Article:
Wed, Aug 08, 2018 - Page 14 News List

Best dads of the animal kingdom

A male seahorse gives birth to the babies from his brood pouch.

Photo: Screen grab from YouTube

Today is August 8th — Father’s Day in Taiwan. August 8 was chosen for Father’s Day because the pronunciation of “eight-eight” in Mandarin Chinese is “ba-ba,” a homonym of “papa.” On Father’s Day, people take the opportunity to express their gratitude for their father’s hard work. The animal kingdom has its own stand-out dads, too.

For many animals, childbearing and rearing are left to the females — for some species, the males even disappear soon after mating. But there are exceptions, such as the seahorses that wear the twin hats of both the father and mother, and emperor penguins that share responsibility for childcare.

The reproduction of seahorses is particularly striking because the seahorses are “borne” by the males — female seahorses leave their unfertilized eggs in special pouches on the males . After two to three weeks of “pregnancy,” the males give birth to baby seahorses that hatch and grow in the pouches. The number of babies pushed out can reach more than a thousand. Seahorses are ovoviviparous fish.

To hatch the egg, emperor penguins have to endure sub-zero temperatures, during which time they must also fast. From May to June each year, the emperor penguin mother will lay an egg — only one at a time. By this time the mother’s nutritional reserves are exhausted and she has to go back to the sea for food. The father balances the egg on the top of his feet, incubating the egg in his brood pouch, keeping it at a comfortable temperature of 36 degrees Celsius in the freezing environment, with temperatures as low as -40 degrees Celsius. During the incubation period which lasts for about 65 consecutive days, the males do not eat, spending most time in sleep, surviving on the fat stored in their bodies.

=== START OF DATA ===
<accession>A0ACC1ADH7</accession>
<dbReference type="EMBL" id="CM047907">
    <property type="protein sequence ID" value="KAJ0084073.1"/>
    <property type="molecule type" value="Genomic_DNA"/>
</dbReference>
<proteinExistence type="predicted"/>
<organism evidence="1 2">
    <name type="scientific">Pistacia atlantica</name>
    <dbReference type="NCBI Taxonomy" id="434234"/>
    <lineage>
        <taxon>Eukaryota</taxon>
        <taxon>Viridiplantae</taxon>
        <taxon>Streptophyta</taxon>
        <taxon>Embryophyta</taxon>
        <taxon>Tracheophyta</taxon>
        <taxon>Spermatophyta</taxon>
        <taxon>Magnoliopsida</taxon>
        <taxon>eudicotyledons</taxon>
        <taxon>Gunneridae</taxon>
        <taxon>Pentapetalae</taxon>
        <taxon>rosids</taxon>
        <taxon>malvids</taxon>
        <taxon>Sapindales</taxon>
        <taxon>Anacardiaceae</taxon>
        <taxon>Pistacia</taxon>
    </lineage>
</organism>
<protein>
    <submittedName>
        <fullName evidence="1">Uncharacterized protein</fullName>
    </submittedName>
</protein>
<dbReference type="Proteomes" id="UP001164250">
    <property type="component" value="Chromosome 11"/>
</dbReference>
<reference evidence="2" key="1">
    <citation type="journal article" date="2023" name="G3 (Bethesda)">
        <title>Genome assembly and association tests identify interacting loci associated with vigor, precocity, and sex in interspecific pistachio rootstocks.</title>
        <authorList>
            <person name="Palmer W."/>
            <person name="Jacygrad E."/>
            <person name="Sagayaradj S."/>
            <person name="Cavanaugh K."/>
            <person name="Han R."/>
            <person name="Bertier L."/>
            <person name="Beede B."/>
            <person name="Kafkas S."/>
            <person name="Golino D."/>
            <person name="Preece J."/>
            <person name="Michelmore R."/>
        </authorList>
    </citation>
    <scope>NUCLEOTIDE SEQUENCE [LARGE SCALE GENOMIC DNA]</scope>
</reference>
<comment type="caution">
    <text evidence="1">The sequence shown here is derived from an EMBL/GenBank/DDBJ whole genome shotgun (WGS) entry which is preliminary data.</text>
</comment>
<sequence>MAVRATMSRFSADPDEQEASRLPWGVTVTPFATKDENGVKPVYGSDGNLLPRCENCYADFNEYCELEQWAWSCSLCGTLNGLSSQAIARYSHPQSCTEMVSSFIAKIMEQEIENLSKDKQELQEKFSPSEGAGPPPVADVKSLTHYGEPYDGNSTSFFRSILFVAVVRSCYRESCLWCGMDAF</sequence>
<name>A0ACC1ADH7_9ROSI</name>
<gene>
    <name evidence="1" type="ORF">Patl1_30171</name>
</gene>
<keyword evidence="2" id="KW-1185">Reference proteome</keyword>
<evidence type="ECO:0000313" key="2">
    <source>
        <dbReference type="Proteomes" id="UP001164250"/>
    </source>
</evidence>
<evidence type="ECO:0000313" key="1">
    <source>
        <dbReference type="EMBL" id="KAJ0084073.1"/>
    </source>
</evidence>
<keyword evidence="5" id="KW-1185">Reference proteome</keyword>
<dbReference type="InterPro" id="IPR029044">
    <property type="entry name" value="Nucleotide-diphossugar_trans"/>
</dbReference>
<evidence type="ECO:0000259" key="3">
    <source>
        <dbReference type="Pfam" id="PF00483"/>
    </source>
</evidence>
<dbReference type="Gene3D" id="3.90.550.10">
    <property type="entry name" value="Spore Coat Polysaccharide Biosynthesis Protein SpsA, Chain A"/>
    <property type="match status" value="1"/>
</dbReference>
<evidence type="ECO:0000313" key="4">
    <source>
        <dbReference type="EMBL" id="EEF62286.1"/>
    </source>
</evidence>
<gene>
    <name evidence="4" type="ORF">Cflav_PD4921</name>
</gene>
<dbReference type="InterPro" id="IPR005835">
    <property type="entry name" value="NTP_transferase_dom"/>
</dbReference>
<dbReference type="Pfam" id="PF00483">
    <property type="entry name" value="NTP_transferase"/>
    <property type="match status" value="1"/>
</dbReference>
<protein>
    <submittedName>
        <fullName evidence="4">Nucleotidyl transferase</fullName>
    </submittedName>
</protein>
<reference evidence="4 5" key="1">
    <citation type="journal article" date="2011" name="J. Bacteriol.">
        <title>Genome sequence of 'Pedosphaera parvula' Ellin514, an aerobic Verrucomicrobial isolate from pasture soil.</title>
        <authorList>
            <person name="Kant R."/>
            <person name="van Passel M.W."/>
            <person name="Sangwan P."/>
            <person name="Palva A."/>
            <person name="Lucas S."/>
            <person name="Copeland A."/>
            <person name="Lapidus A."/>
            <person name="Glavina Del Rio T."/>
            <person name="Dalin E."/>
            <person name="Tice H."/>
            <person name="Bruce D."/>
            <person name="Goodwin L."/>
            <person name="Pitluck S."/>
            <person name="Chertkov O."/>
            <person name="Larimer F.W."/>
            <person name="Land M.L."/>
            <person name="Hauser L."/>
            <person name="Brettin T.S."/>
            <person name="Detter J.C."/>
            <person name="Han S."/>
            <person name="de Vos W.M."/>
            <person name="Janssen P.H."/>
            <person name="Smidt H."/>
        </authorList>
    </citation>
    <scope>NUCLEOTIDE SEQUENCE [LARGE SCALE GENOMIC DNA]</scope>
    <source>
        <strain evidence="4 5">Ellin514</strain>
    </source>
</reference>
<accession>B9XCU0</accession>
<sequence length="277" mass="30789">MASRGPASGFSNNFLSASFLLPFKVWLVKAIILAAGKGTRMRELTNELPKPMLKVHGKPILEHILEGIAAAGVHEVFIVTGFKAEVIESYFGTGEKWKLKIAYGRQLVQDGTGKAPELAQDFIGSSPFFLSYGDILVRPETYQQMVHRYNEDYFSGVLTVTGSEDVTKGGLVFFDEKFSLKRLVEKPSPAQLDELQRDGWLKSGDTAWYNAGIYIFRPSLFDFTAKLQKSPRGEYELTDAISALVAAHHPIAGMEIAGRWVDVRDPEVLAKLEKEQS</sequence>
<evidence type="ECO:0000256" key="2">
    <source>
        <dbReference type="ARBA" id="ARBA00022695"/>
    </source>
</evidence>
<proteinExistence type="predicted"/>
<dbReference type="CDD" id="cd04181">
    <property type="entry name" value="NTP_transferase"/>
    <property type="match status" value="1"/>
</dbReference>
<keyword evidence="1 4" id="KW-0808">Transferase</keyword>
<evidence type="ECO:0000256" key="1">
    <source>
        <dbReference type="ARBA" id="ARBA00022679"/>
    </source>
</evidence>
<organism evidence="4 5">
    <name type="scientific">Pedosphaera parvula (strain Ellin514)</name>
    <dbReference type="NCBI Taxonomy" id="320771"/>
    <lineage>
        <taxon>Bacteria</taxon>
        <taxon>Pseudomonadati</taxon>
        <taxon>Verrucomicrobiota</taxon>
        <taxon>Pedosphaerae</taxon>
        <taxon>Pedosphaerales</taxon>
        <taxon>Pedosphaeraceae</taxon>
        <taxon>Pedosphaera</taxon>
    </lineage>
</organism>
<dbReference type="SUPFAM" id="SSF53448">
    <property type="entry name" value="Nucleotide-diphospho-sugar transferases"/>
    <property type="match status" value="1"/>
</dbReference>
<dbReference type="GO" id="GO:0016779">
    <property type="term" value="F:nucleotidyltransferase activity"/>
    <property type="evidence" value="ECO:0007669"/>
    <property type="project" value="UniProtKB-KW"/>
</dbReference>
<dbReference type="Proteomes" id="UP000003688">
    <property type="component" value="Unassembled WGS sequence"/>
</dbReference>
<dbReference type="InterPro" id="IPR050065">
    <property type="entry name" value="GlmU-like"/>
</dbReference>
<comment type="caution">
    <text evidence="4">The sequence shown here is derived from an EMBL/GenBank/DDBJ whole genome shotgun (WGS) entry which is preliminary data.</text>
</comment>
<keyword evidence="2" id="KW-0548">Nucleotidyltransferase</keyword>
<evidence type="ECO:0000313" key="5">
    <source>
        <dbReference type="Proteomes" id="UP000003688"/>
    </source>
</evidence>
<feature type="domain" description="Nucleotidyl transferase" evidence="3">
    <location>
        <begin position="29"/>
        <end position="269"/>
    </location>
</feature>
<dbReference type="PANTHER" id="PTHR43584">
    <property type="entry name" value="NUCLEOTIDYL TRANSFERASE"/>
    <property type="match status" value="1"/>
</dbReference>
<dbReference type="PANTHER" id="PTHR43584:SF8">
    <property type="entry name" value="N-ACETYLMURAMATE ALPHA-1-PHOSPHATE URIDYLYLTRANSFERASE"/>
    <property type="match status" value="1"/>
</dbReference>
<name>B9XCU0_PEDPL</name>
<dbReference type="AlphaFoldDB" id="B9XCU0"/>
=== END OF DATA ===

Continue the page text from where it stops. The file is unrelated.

1. seahorse n.

海馬 (hai2 ma3)

2. emperor penguin phr.

皇帝企鵝 (huang2 di4 qi1 e2)

3. pouch n.

育兒袋 (yu4 er2 dai4)

4. hatch v.

孵化 (fu1 hua4)

5. fast v.

禁食 (jin4 shi2)

6. regurgitate v.

反芻 (fan3 chu2)

The mother returns after feeding in the sea for about two months. She can find her own partner among the hundreds of new dads by recognizing his vocal call, and feeds the chick by regurgitating the food that she has stored in her stomach. Then it is the father’s turn to leave and feed himself in the sea.

(Lin Lee-kai, Taipei Times)







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